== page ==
Healing with Yoga Nidra and Mahat Pranayama

Guided by Megan MacCarthy, Original Music by Michael Mattioli

Track 1: Healing with Yoga Nidra – Meditation through the Pancha Maya Koshas (30:44)

Yoga philosophy teaches that we are multidimensional beings. In Sanskrit, Pancha means five, Maya means illusion and Kosha means sheath, referring to the 5 energetic levels of being we experience as ourselves.

Anna Maya Kosha – the food body or physical body.
Prana Maya Kosha – the energy body, also called Qi, Chi or Life Force.
Mano Maya Kosha – the mind as it relates to thoughts & feelings through the senses. Vijnana Maya Kosha – the higher wisdom layer of intuition and insight.
Ananda Maya Kosha – the body of bliss and joy; the subtlest of all the sheaths that is our essential nature and true Self

In Yoga Nidra, you leave the waking state, go past the unconscious dreaming state and into a state of conscious deep sleep, yet remain fully awake. In this state, deep-seated impressions in the mind are purified (samskaras) and healing occurs.

Track 2: Mahat Pranayama – Introduction to Yogic Breathing (10:08)

Mahat Pranayama is a beautiful pranayama that is the foundation of other yogic breathing practices. It teaches us to use the diaphragm to breathe completely and correctly to all 3 sections of the lungs  just as we are meant to.  Once we learn to breathe fluidly to the low, mid and high sections of the lungs, we then direct the flow of the breath from the bottom of the lungs to the top.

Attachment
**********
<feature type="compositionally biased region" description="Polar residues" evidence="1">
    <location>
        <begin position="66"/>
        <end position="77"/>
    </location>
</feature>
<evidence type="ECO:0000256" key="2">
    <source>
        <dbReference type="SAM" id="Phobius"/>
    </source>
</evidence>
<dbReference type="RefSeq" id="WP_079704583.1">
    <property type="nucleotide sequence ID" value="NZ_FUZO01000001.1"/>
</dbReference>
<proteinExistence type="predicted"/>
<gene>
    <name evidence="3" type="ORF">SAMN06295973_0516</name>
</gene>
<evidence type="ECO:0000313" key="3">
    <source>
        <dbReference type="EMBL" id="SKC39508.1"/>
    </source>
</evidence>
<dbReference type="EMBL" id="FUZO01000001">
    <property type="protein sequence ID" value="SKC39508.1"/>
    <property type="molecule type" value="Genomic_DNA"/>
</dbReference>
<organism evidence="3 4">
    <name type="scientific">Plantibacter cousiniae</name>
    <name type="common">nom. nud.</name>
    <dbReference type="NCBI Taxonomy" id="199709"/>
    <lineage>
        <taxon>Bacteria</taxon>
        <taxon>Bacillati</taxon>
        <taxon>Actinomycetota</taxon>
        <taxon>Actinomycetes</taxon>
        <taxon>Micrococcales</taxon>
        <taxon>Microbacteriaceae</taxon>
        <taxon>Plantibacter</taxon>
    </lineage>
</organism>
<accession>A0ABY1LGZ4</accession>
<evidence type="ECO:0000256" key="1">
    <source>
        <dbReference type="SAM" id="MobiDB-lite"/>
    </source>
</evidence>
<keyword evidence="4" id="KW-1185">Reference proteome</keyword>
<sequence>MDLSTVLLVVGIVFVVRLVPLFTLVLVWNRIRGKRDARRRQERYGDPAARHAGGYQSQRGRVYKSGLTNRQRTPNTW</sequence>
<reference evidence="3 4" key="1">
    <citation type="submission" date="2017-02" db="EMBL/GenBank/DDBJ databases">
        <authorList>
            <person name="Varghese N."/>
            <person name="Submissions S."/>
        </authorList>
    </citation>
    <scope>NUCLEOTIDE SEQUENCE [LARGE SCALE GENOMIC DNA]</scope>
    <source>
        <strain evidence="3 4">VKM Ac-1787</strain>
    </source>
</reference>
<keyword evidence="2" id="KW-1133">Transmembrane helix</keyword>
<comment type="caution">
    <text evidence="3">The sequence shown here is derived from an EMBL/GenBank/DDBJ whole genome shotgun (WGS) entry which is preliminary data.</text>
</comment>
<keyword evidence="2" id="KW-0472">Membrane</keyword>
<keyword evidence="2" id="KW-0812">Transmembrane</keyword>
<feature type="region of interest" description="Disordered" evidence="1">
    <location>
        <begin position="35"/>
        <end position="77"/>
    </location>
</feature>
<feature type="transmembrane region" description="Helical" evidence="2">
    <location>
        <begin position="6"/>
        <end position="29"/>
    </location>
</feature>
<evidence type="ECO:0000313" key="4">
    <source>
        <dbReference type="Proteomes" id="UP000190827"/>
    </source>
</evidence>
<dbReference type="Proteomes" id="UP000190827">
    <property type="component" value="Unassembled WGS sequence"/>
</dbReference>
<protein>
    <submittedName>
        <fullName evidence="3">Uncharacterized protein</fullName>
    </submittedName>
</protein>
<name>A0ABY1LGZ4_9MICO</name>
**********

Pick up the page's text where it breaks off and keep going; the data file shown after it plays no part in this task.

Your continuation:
Physically, the diaphragm is a half-dome shaped muscle that separates the thoracic cavity and abdominal cavity.  It is the engine of respiration. Typically, we don’t use our breath engine because we only breathe to the top of the chest. Like any other muscles, if the muscles that support our respiration are not used, restriction may occur. By using our diaphragm, we support the muscles of respiration, optimize our lung function and increase the oxygen to positively influence all the systems of our body.

On the emotional level, the diaphragm acts as both a shield and bridge between unconscious and conscious emotions.  It can prevent emotions in the lower abdomen from overflowing into the heart and consciousness. 

The subtle body intention of this breathing practice is to connect to emotions, which are charged gut feelings. Image or experience the emotions being pushed out of the chest with Mahat Pranayama.

This breathing technique can be done seated or lying down.